One of the main drivers for seeking a resolution by mediation was the fact that strict contractual interpretations and proceedings in various parts of the world on some fairly unique insurance and reinsurance issues for the relevant jurisdictions would inevitably have led to a number of preliminary issues being tried in the different jurisdictions, with a risk that the appellate process would add further time and uncertainty. It was conservatively estimated by all the parties that litigation could take around 10 years. Given that the claims had already been under investigation for a period of three to five years, it was understandable that the parties, each of whom was in a position to compromise, should make every effort to do so.
The mediation framework
As in most mediations, it was agreed by the legal advisers that the mediation framework should be contractually binding. Importantly, it was also agreed that the mediation agreement would include a timetable for identifying issues, presenting issues and articulating the various parties’ positions on all the issues, both as to liability and quantum.
The parties also agreed to give the mediator (a retired High Court Judge from a common law jurisdiction) contractually binding powers to compel the production of information and documentation. While this is not usual in a mediation, in this case it was considered that it would be a necessary and appropriate discipline to ensure that the parties engaged on the issues. Perhaps not surprisingly, in the event, the agreement to give the mediator the power was enough and it was never used. Undoubtedly, it helped.
Mediation case management
Throughout the 15-month mediation, there were various occasions on which the mediator was invited to hold what were effectively case management conferences to ensure that the process remained on track and to maximise the likelihood of there being a consensual outcome at the end of the 10 day formal mediation when it took place.
It is fair to say that there were a number of occasions on which all the parties, or any one or more of them, could have walked away from the process. These crisis moments, together with some real deadlocks on issues, were ultimately resolved through the leadership and guidance given by the mediator in conjunction with the various legal teams.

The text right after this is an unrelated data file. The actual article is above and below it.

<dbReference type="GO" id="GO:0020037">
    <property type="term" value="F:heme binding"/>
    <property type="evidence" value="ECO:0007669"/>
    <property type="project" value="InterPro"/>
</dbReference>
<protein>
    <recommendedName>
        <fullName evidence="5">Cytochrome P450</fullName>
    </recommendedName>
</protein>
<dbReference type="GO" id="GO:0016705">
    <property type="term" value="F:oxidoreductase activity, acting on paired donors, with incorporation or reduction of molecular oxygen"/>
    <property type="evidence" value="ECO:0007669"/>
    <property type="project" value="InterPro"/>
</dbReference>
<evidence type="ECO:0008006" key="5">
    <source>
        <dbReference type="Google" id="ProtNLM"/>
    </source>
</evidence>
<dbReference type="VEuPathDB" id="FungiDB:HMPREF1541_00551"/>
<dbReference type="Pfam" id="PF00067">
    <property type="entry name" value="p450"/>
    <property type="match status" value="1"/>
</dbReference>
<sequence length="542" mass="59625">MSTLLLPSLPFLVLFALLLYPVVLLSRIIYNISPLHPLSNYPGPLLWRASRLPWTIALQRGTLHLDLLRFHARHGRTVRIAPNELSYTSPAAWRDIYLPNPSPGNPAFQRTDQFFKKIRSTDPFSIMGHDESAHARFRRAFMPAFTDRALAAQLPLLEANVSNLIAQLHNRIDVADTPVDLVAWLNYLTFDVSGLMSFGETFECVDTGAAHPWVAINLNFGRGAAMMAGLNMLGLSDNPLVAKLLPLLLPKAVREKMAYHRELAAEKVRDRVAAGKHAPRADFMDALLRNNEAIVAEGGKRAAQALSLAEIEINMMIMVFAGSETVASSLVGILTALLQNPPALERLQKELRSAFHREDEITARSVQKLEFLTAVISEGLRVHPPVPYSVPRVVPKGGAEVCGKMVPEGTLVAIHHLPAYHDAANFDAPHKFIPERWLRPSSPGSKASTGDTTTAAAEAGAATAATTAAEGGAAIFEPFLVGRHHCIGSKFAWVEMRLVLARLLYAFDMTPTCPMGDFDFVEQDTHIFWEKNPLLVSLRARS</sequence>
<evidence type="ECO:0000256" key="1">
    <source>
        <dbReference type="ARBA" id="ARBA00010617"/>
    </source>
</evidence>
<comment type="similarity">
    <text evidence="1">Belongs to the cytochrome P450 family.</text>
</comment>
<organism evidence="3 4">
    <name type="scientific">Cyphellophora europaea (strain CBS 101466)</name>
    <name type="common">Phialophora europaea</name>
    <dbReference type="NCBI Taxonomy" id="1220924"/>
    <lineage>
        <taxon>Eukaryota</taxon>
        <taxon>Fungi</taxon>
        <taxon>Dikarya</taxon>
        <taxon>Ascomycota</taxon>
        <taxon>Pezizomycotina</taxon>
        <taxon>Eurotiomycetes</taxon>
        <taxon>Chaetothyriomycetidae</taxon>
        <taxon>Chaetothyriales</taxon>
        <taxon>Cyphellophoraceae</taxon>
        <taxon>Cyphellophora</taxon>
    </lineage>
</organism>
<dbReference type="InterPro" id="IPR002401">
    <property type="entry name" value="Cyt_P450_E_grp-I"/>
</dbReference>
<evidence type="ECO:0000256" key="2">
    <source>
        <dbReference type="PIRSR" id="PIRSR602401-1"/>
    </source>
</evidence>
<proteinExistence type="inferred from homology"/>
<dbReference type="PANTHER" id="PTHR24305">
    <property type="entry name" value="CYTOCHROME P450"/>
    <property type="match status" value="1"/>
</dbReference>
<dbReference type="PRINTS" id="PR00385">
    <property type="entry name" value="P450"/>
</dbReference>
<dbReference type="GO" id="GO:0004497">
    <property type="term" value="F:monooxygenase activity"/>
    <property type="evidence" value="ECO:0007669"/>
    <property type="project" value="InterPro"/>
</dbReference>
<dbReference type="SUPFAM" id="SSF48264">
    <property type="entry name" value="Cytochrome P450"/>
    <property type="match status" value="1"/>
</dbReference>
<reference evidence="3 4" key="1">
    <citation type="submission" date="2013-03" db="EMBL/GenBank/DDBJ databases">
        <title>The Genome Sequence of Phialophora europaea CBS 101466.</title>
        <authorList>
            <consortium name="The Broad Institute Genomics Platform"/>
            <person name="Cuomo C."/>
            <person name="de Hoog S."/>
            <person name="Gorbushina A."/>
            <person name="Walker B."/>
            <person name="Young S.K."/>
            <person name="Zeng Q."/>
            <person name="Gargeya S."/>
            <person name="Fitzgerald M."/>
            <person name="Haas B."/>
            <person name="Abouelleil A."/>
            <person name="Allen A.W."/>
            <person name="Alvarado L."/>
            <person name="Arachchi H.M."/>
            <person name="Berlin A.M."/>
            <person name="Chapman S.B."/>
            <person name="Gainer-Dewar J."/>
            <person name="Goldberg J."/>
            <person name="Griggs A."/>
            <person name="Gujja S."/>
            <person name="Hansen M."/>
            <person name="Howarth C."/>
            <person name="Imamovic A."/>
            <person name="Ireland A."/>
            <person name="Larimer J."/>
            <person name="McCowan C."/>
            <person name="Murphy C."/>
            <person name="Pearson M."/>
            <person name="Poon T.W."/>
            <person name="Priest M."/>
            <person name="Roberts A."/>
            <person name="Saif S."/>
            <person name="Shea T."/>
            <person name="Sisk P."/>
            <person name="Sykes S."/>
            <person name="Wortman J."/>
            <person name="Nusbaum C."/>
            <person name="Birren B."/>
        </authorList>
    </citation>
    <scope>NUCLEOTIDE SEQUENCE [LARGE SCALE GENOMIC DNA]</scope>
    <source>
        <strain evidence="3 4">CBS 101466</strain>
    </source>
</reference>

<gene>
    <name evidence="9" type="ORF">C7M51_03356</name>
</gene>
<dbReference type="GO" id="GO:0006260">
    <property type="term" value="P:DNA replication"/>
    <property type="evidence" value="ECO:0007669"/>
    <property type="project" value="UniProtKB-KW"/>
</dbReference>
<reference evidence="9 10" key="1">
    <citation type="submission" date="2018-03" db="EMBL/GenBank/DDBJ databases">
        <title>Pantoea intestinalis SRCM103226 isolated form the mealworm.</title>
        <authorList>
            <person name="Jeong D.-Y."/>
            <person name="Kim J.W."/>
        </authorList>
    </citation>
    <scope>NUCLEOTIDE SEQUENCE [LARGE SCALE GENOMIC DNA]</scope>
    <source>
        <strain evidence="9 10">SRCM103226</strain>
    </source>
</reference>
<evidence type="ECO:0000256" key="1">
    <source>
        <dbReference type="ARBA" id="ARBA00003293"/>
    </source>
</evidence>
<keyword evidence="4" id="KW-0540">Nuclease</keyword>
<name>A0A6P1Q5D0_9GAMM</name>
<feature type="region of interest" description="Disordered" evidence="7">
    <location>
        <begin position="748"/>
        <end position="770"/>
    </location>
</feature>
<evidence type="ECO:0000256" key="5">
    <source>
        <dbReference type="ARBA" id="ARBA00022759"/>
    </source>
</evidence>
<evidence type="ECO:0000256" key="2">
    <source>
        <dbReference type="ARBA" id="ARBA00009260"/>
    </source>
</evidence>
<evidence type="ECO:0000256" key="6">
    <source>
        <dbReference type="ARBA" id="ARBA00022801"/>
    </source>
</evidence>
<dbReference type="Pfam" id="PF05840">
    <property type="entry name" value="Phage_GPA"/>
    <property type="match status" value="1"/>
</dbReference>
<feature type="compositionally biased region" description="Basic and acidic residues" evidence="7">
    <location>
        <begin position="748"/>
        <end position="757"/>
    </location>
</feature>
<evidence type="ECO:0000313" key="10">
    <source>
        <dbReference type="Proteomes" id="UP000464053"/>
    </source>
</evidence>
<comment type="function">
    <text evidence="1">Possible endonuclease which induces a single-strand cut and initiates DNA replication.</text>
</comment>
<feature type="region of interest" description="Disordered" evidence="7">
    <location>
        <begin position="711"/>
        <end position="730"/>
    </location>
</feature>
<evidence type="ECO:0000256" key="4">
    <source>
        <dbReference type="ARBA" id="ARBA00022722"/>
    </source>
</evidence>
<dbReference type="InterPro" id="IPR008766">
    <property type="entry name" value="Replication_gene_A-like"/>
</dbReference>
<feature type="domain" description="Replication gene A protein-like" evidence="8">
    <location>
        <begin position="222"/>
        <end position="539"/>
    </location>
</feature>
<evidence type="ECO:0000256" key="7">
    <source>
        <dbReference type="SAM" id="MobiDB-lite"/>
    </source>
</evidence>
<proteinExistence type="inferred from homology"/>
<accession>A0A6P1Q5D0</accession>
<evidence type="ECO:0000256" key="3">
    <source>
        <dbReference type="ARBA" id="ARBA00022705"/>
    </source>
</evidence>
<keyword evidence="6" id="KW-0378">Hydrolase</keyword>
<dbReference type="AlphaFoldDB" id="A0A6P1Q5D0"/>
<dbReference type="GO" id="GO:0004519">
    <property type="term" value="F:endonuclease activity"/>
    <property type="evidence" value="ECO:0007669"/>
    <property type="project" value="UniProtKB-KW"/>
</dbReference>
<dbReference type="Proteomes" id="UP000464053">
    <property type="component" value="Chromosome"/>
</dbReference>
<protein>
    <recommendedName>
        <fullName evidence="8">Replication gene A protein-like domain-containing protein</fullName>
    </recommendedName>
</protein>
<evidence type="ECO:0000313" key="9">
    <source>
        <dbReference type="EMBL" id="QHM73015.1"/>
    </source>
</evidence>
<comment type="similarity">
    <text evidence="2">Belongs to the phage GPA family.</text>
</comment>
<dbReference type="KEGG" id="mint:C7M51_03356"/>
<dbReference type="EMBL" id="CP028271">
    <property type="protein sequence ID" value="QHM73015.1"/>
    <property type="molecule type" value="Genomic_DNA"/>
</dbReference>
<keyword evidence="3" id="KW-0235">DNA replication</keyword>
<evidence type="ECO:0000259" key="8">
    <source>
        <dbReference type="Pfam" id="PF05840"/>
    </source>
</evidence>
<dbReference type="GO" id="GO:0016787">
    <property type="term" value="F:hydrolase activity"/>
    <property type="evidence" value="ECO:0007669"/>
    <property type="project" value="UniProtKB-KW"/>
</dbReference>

Not only were there a large number of parties but, due to the nature and complexity of the underlying claims in various parts of the world, there were around 300 individual issues to be addressed. Throughout the mediation process, these issues were either resolved by the parties with the guidance of the mediator or put into the frame for engagement and dialogue in the formal 10-day mediation. Three months before that final formal mediation, any unresolved issues were reduced to position papers and opening statements. Several days of the 10-day mediation were then spent with the parties giving their opening mediation submissions and responses.
Whilst most of the mediation case management conferences took place by telephone conference call, on several occasions there were physical meetings at various locations around the world, to suit the convenience of the parties.
This case is an example of how, with the appropriate subject matter and the willingness of the parties to achieve a consensual outcome, complex, costly and time-consuming litigation can be avoided for the benefit of all concerned. HFW is a leader in the field of mediation of large complex international claims.
Global Arbitration Review has just released the 7th edition of its GAR 100 report, and we are delighted that HFW has again been listed as a leading firm. The GAR 100 is a guide to specialist arbitration firms around the world and offers extensive qualitative analysis of those arbitration practices. HFW’s review can be found at
Conferences and events
APRAG 2014 Conference
26-28 March 2014
Presenting: Nick Longley
Attending: Chris Lockwood and Damian Honey
Asian Maritime Law and Arbitration Conference
Presenting: Paul Aston
LCIA European Users’ Council Symposium, Tylney Hall
6th June 2014
Presenting: Chanaka Kumarasinghe